If in fact 68 million U.S. adults live in unbanked households, why not let the US Postal Service provide basic financial services? Not, it seems to me, either checking accounts or loans – USPS isn’t really equipped to deal customers writting NSF checks orÂ with loan underwriting and chasing defaulting borrowers, though it might allow real banks to use its buildings as branchesÂ – but it’s hard to see what goes wrong with allowing people to establish accounts into which they can deposit cash or checks and draw against them with debit cards. Those buildings – a third of them in ZIP codes without bank branches – Â and the trust of the public, are two huge assets, and providing simple financial services to people whom the banks don’t want to serve seems like a good use of those assets. Other than interfering with glibertarian dreams of shutting down USPS entirely, I can’t see much of a downside.
If the conversation about the end of the U.S. Postal Service sounds familiar, it’s not just because we’ve heard variations of it since 1970, when the old Post Office Department became a separate business.Â It’s also because the destruction of mail delivery closely parallels the wrecking of AmericanÂ passenger rail.Â Apparently the Congress has it in for quasi-public institutions with work forces composed disproportionately of African-Americans.
Passenger rail has always been a losing proposition; the money is in freight.Â But until the late 20th Century, as the price of using public assets—tracks, switches, signals and the rest—freight railroad companies were required to carry passengers at a loss.Â Then somehow this social compact broke down.Â Both railroads and their regulators started talking as if railroading were an ordinary commercial enterprise instead of a public utility.Â Ordinary for-profits aren’t expected to maintain business lines at a loss.Â Indeed, to the extent they do so, they’re considered incompetent.Â So the people making money from national railroad facilities were able to persuade Congress that they shouldn’t have to bother maintaining passenger service.Â In other words, the railroads figured out how to shift their burden—what had been a simple cost of doing business—to the public.Â Voila: Amtrak.
Independent passenger rail was bound to be a financial failure, and it was.Â So year after year after year Congress has complained about Amtrak’s losses and tried to reduce them by shrinking the system until by now it’s small enough to drown in the proverbial bathtub.Â Little-noticed along the way is the fact that many of the jobs being lost belong to black people.
The Brotherhood of Sleeping Car Porters was the first black-led union recognized by the AFL, and probably the most powerful union dominated by African-Americans in the United States.Â Â Much of the foundation of the black middle class was laid on the decent wages and benefits and pensions fought for and won by that union.Â So whatever hurts Amtrak—and these days, pretty much everything does—also hurts the African-American community.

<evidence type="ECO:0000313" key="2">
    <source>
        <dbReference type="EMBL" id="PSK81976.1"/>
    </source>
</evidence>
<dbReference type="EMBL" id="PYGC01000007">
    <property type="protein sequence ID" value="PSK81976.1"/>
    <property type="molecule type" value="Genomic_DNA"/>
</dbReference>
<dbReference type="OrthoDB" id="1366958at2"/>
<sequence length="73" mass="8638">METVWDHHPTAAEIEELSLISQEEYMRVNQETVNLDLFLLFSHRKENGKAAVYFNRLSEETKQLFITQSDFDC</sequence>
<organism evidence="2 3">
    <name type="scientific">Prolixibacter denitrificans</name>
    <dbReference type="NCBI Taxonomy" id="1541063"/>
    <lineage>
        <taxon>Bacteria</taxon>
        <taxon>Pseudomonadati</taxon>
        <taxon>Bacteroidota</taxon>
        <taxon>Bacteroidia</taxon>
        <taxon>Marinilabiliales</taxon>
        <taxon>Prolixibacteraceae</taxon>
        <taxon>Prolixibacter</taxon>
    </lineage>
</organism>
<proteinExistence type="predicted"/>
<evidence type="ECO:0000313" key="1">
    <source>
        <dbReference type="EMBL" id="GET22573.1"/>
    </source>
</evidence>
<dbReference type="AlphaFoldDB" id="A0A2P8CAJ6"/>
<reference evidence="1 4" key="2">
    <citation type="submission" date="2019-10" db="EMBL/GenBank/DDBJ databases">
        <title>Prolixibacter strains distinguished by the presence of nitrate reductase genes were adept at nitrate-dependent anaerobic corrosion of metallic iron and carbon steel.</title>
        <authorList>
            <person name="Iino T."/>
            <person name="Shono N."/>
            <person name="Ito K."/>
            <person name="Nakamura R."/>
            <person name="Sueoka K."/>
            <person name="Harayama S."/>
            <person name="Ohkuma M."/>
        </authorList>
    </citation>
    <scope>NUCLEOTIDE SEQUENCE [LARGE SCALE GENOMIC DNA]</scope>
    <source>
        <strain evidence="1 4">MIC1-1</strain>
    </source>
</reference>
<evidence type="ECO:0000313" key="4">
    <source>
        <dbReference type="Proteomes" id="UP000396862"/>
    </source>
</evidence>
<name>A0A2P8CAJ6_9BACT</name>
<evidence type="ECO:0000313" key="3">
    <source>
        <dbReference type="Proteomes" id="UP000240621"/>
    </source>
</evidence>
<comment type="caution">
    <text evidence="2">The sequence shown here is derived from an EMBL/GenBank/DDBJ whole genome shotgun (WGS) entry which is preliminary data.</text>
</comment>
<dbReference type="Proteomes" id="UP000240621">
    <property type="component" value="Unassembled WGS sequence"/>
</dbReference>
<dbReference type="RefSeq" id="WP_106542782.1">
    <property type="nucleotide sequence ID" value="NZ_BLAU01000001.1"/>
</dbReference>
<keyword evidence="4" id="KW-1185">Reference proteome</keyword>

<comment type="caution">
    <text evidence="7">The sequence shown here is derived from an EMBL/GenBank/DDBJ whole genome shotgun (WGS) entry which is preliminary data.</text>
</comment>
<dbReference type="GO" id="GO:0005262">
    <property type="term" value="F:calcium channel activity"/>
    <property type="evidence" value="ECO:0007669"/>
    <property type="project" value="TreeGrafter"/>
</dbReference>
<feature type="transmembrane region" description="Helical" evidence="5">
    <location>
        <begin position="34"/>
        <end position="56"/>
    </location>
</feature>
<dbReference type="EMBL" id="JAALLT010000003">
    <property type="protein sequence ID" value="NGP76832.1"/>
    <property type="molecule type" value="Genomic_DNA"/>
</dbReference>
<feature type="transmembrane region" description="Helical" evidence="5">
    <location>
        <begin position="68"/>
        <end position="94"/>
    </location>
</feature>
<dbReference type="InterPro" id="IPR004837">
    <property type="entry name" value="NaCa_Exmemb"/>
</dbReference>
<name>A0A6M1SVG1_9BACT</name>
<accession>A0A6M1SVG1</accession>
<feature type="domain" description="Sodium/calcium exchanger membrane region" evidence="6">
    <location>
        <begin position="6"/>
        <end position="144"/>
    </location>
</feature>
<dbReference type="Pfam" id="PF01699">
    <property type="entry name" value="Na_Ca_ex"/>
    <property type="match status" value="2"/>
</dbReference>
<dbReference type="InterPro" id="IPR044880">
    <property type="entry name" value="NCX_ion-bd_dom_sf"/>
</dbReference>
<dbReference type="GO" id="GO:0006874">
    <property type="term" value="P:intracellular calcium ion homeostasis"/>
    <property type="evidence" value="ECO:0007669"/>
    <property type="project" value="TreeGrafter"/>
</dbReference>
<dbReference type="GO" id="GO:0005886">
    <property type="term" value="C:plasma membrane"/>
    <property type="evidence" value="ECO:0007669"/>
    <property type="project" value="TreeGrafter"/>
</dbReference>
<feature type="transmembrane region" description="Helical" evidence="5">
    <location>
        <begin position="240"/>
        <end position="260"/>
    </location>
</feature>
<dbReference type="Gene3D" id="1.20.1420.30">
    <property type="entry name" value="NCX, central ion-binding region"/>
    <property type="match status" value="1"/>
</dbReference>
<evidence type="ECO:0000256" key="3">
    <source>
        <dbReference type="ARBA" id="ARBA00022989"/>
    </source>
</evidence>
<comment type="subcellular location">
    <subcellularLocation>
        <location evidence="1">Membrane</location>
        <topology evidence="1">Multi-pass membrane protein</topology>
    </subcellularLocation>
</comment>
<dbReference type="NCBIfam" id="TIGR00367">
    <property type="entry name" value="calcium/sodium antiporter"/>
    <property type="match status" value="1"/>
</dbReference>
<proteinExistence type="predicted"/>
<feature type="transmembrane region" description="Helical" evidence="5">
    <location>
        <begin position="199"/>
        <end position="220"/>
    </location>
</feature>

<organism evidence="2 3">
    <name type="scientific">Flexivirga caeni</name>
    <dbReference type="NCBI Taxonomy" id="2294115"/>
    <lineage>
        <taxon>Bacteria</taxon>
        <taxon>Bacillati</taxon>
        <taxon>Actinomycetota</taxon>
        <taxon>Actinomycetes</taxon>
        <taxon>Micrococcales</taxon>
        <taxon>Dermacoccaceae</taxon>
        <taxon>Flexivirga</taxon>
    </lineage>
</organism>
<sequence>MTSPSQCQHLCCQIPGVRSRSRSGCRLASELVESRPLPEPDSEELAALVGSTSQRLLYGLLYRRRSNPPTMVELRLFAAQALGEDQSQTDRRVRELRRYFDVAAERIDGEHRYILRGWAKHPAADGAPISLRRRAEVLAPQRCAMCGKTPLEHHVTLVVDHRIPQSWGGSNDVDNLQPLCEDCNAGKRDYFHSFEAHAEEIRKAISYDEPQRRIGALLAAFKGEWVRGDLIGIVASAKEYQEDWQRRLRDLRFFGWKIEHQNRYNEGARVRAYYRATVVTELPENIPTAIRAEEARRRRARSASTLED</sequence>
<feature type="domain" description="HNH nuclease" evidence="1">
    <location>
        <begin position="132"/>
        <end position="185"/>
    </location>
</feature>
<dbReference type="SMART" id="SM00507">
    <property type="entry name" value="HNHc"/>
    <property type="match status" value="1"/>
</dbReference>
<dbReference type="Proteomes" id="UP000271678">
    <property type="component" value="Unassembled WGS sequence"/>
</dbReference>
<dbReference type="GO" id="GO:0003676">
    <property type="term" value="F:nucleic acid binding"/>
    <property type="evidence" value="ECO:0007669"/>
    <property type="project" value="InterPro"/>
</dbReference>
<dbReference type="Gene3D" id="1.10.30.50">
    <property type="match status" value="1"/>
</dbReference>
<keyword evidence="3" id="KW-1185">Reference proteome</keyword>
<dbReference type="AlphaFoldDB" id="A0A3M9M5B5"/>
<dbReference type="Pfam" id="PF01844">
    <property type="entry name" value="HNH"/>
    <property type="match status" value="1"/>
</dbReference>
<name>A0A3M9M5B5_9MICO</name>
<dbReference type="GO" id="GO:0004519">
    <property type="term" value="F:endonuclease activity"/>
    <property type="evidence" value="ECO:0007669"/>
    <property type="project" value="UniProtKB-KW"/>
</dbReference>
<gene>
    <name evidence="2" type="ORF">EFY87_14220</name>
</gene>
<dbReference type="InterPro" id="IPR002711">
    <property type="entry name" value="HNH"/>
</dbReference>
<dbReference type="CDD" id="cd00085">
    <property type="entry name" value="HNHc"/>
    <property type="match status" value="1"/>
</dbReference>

Now connect the dots to the Postal Service.Â Mail, like rail, is a public utility.Â Â (If you doubt that, take a look at the Constitution, where the Post Office rates a specific mention.)Â A group of companies—the mailing houses and catalog producers—get to use this public utility to make a private profit, and they’re doing very well by that arrangement.
Once again, though, the price they were supposed to be paying for this benefit was to subsidize service to individuals.Â So once again, someone re-conceived this public utility as an independent corporation subject only to the iron law of profit and loss.Â Now the profitable commercial service canÂ continue on its merry way while the money-losing public service is forced to resort to the kind of cuts which predict—if they don’t actually cause—an imminent visit to the scrapheap (or bathtub).
And once again, an outsized group of the fired employees are African-Americans, because the Post Office was an equal opportunity employer before the phrase had even been coined.Â So right in the middle of the Great Recession another pillar of the black middle class is knocked down.
There is an alternative to the current flood of crocodile tears over the death of written communication.Â We could return to the social compact that regarded mail service—and rail service, for that matter—as something to be paid for by the people who benefit from it most.Â That doesn’t mean those of us who receive an occasional Saturday letter, or sometimes take the Metroliner—it means the freight shippers.Â In the case of the Post Office, at least, the public has been subsidizing them instead of the other way around.Â End that particular piece of corporate welfare and see how many post offices can suddenly re-open.
Perhaps it’s only a coincidence that these two agencies, staffed by black workers, have been asked to do the impossible and then punished for failing to manage it.Â But coincidences of this kind—which permit imposition of exceptional harm on one group provided the primary purpose of the harm is making money—are precisely what is meant by the term “institutional racism.”
It isn’t too late to remember that rail and mail are public utilities and to govern them accordingly.Â Otherwise, we’re just echoing the words of an earlier Gilded Age, spoken by a railway man as he was cancelling a mail train: “The public be damned!”